USC should embrace Zoom flexibility

design with students studying and the words "zoom" in blue in the middle
(Amanda Ding | Daily Trojan)

“Zoom fatigue” is a phrase that we’ve heard so much over the past two years that by now, they should have created a word for fatigue related to hearing that word. 

Zoom University was an interesting time. The days went by slowly, but in the blink of an eye at the same time. It didn’t matter if it was Friday or Monday — every day felt the same. Now that we’ve been back to in-person classes for one semester and counting, the novelty is beginning to wear off and a more permanent place for Zoom in our lives seems to be opening. 

Let’s be honest. Commuting or walking to school takes up more time than it should. Attending a 50-minute class can consume about three hours of your time. If you shower and eat breakfast before class, that means you have to wake up at least one hour before the class starts — that is, if you want to be on time. Once class is over, you have to walk home or use some other type of wheeled transportation. If you use the latter or if you live very close to campus, you may have the next hour open to do whatever you want. 

But those who live further from campus or who do not own another method of transportation besides their feet can say goodbye to that next hour of time that will be spent going back home and unwinding. 

While staring at a computer screen all day was boring and constant exposure to blue light was unhealthy, Zoom is constantly proving that it’s ahead of its time. When the pandemic started, Zoom was there to make remote learning possible, and now that we’ve been back in-person, Zoom is here again to revolutionize the workplace by making our day more flexible. 

Harry Moseley, the global chief information officer for Zoom, calls this time the “era of flexibility.” Workplaces are slowly becoming the first to accept this.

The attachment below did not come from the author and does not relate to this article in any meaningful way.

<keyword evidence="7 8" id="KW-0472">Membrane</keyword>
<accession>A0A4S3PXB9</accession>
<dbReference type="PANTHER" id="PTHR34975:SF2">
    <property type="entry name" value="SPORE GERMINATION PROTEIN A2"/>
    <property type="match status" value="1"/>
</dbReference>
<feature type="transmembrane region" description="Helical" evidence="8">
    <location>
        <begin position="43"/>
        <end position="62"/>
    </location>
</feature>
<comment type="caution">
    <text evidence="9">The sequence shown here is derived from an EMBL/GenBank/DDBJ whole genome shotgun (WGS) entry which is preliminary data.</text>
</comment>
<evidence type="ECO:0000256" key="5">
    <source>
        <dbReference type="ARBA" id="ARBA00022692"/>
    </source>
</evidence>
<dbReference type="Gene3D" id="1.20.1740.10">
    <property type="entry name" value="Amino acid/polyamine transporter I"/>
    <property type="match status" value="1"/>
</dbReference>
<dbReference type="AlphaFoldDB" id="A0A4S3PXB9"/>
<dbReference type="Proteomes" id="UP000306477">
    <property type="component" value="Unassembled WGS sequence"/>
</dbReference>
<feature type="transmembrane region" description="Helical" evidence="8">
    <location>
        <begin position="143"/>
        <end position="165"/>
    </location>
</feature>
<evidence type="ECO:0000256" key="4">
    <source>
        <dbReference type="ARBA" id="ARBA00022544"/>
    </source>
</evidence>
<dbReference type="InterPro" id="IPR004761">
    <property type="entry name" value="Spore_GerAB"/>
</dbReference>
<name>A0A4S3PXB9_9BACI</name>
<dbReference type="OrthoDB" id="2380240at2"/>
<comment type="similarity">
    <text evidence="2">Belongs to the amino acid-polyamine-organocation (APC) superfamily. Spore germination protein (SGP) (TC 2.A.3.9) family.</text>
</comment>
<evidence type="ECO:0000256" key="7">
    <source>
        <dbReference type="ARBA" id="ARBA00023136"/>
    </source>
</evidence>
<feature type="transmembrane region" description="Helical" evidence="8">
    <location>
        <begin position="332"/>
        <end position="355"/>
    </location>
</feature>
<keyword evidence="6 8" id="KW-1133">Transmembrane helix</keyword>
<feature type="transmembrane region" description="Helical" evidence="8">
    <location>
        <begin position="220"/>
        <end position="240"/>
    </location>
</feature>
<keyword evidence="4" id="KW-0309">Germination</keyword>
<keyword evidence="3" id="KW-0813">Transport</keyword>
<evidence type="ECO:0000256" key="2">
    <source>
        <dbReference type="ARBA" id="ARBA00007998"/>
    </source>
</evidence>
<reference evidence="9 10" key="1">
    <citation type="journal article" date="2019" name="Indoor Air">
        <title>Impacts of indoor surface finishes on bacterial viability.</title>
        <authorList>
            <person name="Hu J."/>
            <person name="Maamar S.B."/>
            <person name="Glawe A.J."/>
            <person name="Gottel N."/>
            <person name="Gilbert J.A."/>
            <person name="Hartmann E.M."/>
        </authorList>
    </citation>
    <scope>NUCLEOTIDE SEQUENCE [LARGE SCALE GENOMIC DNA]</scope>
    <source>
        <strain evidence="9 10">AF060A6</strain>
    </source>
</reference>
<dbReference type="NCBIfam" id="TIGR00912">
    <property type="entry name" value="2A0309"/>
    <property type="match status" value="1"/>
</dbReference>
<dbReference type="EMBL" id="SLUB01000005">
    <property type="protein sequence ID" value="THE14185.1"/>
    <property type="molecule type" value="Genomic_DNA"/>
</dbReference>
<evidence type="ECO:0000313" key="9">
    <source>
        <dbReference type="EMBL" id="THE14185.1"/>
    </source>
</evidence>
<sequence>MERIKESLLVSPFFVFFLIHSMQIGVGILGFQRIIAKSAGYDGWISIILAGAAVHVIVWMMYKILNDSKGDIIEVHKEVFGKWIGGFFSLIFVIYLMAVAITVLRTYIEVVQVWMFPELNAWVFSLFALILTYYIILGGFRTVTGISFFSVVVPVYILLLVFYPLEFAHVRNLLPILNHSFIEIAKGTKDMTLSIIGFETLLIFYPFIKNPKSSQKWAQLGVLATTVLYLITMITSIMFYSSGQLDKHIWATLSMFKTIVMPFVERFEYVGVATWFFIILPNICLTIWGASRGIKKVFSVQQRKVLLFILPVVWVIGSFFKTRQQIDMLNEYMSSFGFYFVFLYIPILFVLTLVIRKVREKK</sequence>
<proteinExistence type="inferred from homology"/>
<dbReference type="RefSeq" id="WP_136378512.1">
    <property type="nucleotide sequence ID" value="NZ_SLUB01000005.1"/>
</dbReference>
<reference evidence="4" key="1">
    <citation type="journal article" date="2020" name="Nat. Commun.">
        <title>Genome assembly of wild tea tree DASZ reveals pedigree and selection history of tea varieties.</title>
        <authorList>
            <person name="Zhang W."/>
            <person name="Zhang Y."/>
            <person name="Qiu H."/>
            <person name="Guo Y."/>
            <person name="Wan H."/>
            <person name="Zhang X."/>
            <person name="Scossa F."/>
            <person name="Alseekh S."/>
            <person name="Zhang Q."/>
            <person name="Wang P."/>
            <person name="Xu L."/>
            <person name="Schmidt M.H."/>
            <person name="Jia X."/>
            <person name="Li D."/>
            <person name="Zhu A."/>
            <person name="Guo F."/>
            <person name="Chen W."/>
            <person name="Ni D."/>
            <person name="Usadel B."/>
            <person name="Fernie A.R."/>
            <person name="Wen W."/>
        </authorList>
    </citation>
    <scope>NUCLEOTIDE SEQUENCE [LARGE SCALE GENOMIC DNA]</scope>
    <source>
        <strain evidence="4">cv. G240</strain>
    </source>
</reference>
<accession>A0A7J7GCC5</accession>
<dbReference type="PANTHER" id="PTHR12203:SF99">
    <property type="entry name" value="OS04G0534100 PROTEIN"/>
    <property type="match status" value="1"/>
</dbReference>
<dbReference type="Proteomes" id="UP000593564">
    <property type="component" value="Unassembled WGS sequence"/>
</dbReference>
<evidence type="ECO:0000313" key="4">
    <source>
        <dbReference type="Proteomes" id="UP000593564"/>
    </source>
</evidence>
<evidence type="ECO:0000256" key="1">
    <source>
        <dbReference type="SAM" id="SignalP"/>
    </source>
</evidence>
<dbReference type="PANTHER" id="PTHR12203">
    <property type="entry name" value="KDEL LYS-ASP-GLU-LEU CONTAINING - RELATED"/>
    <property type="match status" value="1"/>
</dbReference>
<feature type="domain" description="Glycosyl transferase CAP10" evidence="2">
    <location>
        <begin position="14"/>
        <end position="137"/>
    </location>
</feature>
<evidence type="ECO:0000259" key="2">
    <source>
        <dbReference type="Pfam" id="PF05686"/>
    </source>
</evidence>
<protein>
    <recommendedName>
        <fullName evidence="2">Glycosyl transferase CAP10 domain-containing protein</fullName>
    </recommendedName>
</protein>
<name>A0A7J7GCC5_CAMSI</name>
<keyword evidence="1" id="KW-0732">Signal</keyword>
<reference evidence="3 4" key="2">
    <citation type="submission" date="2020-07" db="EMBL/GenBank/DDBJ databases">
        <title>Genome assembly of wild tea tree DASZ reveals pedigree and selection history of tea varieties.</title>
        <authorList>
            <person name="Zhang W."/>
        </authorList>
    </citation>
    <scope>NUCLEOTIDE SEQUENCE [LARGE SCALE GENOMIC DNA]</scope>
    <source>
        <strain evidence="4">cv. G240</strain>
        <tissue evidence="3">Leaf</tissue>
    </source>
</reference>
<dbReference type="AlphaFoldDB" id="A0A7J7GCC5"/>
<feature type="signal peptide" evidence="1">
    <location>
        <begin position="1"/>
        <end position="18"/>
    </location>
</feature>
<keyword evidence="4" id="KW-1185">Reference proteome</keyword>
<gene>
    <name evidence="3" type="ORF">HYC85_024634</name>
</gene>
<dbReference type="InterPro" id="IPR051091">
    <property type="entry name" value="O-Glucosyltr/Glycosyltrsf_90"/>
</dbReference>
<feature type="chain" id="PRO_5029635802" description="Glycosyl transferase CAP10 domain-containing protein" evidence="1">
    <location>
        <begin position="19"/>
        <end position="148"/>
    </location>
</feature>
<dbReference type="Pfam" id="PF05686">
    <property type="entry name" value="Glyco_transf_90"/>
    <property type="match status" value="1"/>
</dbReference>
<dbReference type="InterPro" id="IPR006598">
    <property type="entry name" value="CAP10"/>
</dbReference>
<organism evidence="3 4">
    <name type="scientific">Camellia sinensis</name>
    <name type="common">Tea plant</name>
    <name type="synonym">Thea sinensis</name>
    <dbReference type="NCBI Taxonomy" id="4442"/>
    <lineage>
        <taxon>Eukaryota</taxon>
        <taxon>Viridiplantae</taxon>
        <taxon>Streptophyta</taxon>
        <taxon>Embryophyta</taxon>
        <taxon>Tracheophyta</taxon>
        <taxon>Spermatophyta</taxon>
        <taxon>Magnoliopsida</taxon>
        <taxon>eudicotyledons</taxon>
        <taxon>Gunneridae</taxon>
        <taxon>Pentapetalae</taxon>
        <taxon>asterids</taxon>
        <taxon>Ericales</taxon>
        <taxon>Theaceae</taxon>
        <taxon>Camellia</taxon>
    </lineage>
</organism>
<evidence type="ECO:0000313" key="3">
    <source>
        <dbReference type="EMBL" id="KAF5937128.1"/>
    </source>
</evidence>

According to the 2021 Microsoft Work Trend Index, remote job listings on LinkedIn have increased five times since the beginning of the pandemic. Although this doesn’t necessarily mean that the work is more flexible, the study also found that 46% of the workforce plans to relocate because they now work remotely. It’s a sign that remote work, if not the flexibility of time, offers the flexibility to choose where one lives without having to calculate commute times. 

I’ll admit that college is an institution that works best when social interaction takes place in person. But this semester, I have found that Zoom’s existence has made my week easier by allowing me to choose when I am on campus.

As college students, we have become very familiar with pulling all-nighters. Sometimes, they happen because of our own irresponsibility or because of hectic midterm seasons, where the workload is overwhelming. 

Regardless of the reason why getting up for our 9 a.m. classes is hard, when Zoom is an option, you not only get to sleep more, but you also can spend that time doing whatever else you want.

The problem with remote learning wasn’t the fact that school was online. We have to look at the bigger picture. The problem was that social interaction with our peers was mostly occurring online instead of in person. A 2020 Harvard study found that feelings of loneliness increased during the pandemic, with 61% of young adults saying they felt “serious loneliness.” Now that school is back in person and it is relatively safe to visit family and friends, Zoom gives us the flexibility to spend more time with our loved ones. 

Zoom should be available for every class at USC because it affords us that flexibility and because, more importantly, the pandemic isn’t over. Everytime we step foot on campus, we run the risk of getting sick and spreading the disease to others in our community. 

While the pandemic still lingers, many are already thinking about life after it. In addition to the many structural changes that this country needs to make regarding racial inequalities in areas such as education, healthcare and income, the country needs to reshape the way we think about school. 

USC can be a pioneer by making Zoom a permanent part of their instruction. Not only will we have more flexibility in planning our day, but we will also make the school safer, healthier and more open to extracurricular activities. 

Zoom fatigue is a thing of the past. Zoom flexibility is happening now, and it’s time that we embrace it.